The gallbladder is a small, pear-sized sac which is located beneath the liver on the upper right-hand side of the abdomen, and is connected to the bowel and liver by tubes called the cystic and common bile ducts. Its role is to store the bile produced by the liver and aid in digestion, but when crystallised cholesterol and bile salts build up they produce a solid mass known as a gallstone.
It’s not entirely clear why some people develop gallstones, which can form in sizes ranging from a grain of sand to a golf ball.
Signs and symptoms of gallstones
The most common symptom of gallstones is a pain in the upper-right abdomen, although it can sometimes feel like a band running across the whole area and migrating to your shoulders. The pain usually lasts anywhere between a quarter of an hour and several hours, with attacks sometimes separated by weeks, months or even years, with no fixed pattern.
Who is at risk?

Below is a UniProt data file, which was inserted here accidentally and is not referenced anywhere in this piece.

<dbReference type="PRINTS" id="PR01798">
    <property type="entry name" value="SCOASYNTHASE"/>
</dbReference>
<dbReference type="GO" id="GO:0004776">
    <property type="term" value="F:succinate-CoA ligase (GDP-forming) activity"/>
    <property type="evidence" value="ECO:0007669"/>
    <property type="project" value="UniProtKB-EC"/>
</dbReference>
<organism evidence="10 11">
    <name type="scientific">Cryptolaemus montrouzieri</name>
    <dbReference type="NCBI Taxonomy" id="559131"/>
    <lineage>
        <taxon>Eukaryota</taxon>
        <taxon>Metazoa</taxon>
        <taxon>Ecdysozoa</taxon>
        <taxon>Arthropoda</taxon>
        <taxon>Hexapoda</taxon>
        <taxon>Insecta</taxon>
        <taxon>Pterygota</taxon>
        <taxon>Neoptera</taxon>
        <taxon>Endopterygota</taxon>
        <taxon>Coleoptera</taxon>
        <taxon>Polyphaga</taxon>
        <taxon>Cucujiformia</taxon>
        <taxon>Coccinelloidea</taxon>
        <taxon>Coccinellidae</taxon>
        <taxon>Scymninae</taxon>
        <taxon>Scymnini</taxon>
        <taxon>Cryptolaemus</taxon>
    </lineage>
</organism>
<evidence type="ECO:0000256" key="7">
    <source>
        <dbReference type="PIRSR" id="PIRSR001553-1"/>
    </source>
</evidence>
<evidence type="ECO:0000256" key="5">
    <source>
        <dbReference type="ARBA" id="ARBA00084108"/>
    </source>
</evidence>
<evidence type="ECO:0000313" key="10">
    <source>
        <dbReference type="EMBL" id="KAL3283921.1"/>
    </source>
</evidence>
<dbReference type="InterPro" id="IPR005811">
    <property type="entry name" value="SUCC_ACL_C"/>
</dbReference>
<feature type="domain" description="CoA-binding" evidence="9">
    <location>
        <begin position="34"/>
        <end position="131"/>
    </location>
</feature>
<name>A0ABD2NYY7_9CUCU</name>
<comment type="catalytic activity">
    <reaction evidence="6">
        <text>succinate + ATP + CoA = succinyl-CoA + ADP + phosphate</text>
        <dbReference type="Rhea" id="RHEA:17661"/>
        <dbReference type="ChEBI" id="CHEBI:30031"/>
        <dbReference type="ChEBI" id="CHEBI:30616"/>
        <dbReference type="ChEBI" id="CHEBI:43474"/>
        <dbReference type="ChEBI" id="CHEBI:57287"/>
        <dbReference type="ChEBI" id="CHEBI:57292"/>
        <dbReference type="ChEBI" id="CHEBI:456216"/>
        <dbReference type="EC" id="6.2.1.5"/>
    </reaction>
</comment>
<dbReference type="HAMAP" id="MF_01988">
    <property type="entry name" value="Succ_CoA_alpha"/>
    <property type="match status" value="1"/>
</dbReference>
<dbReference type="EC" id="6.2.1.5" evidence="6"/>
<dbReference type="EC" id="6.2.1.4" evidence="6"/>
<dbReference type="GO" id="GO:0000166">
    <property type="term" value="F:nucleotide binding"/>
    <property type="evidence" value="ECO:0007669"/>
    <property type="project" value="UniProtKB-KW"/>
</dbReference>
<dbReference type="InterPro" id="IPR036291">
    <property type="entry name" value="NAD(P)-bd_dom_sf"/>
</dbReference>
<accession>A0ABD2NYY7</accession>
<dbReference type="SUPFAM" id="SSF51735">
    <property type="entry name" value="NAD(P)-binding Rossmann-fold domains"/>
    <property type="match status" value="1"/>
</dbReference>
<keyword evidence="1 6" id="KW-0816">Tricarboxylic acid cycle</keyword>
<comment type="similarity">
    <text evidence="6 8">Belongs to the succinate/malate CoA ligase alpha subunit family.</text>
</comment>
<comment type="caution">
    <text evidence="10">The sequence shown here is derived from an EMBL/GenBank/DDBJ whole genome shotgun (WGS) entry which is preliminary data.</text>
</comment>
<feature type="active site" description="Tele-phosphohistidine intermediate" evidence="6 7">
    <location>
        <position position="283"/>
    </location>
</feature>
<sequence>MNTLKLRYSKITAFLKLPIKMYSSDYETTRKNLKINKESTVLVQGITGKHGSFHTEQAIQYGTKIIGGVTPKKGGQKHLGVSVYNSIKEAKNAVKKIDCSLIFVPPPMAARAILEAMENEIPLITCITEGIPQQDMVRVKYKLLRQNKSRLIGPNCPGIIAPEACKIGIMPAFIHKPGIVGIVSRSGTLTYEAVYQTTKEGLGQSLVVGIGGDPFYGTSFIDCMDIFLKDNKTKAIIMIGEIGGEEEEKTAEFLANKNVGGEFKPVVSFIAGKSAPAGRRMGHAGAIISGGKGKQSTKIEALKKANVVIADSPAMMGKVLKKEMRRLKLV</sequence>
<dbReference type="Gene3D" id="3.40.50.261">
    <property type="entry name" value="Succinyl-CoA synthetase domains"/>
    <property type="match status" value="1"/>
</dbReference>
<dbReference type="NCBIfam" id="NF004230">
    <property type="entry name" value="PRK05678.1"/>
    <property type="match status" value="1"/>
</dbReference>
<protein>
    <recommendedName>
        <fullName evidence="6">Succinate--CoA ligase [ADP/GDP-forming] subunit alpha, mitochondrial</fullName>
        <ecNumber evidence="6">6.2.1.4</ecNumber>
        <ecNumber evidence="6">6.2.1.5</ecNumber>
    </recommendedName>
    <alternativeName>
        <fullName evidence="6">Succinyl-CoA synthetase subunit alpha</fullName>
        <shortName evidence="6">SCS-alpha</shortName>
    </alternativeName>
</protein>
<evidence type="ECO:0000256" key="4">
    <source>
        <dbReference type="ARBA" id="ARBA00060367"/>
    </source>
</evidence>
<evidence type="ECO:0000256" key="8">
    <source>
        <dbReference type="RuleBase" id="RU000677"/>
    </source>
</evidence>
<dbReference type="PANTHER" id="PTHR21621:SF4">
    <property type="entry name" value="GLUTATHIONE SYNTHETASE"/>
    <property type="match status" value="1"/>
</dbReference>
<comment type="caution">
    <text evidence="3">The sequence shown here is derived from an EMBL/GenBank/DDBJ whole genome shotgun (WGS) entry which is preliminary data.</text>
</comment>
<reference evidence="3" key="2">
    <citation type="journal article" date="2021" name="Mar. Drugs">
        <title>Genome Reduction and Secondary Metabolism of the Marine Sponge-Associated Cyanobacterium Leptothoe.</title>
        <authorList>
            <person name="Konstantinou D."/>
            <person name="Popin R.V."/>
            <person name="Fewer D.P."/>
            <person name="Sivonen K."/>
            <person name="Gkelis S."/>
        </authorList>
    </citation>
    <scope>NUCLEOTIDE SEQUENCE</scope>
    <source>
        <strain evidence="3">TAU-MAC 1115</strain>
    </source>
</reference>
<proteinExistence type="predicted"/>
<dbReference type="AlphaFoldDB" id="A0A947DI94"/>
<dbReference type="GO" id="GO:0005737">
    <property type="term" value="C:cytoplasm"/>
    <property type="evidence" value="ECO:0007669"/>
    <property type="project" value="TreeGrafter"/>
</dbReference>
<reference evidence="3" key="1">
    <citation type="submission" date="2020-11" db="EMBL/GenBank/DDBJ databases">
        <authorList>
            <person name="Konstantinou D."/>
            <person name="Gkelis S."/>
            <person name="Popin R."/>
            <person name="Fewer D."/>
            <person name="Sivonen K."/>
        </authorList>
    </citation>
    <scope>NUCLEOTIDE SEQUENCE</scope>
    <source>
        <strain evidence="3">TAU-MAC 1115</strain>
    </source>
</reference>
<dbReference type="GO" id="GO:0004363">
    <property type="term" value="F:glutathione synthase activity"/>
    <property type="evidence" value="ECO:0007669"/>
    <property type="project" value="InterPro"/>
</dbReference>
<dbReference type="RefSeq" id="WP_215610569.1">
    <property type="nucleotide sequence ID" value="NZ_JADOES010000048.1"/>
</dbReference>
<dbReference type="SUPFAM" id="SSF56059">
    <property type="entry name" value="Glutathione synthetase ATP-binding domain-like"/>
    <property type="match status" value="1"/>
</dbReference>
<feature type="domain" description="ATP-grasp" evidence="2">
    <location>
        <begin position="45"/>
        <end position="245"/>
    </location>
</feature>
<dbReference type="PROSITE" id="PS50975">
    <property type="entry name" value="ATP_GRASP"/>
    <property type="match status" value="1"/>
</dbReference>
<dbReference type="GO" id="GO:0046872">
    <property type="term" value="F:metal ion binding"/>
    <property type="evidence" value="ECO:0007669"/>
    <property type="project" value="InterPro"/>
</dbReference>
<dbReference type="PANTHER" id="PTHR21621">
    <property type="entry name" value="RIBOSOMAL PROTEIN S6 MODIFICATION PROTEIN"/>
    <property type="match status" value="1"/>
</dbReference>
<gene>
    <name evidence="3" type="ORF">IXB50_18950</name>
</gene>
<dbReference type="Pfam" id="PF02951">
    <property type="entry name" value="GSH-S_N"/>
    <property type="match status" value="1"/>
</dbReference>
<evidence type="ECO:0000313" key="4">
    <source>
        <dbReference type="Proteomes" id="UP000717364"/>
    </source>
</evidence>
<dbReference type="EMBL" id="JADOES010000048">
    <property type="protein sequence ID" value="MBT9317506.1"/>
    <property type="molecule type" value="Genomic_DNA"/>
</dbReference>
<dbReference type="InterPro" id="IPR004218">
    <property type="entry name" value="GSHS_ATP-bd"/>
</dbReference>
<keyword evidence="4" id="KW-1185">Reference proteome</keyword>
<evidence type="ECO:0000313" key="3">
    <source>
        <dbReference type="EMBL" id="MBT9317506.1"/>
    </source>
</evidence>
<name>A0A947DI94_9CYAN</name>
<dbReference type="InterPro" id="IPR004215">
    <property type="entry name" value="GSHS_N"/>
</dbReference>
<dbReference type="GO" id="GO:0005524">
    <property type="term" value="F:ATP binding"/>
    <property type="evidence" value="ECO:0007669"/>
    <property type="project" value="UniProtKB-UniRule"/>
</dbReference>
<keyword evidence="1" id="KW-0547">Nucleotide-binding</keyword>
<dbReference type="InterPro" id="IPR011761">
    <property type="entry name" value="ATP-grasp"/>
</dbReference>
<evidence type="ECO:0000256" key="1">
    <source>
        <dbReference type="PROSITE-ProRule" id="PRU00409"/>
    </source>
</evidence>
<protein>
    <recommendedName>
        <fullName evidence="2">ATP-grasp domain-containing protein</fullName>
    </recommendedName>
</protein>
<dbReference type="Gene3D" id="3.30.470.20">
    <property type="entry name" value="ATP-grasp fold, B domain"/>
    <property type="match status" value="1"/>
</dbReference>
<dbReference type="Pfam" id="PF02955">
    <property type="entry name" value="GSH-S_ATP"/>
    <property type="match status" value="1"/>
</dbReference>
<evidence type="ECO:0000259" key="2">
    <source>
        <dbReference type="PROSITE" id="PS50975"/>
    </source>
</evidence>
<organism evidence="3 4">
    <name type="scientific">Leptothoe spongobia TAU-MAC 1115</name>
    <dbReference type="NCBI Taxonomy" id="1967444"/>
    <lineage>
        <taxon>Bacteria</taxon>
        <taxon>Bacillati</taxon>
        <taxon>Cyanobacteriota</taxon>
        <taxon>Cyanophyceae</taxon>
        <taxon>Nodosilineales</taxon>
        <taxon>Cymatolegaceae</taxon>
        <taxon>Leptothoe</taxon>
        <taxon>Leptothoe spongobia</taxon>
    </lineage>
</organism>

Anyone can develop gallstones, but certain groups seem to be at greater risk than others. Women, the over 40s, those with diabetes and those who are slightly overweight are particularly susceptible, as are those who have lost weight rapidly, are on cholesterol-lowering drugs or are taking oestrogen, for example through HRT or the contraceptive pill.
If a gallstone blocks the cystic duct it can cause inflammation and infection, a condition known as cholecystitis. This is often accompanied by intense pain and requires a cholecystectomy to remove the gallbladder.
Gallstones blocking the bile ducts can cause jaundice, dark urine and skin itching, and also require immediate medical attention. There is also a risk that the pancreas will become inflamed if you have gallstones, and this requires immediate medical treatment as it can be a very serious condition.
For those with recurring pain and at risk of developing an infection, surgery is the best option. During a cholecystectomy, the surgeon will remove the gallbladder with the stones, a routine, half-hour long procedure conducted by minimally-invasive keyhole surgery.
As one of the most well-qualified and experienced surgeons in the treatment of gallstones, Mr Achal Khanna offers cholecystectomy treatment to patients in Milton Keynes and the surrounding area. If you are concerned that you may have a problems with your gallbladder and require expert advice and surgery, please contact Mr Khanna’s clinic: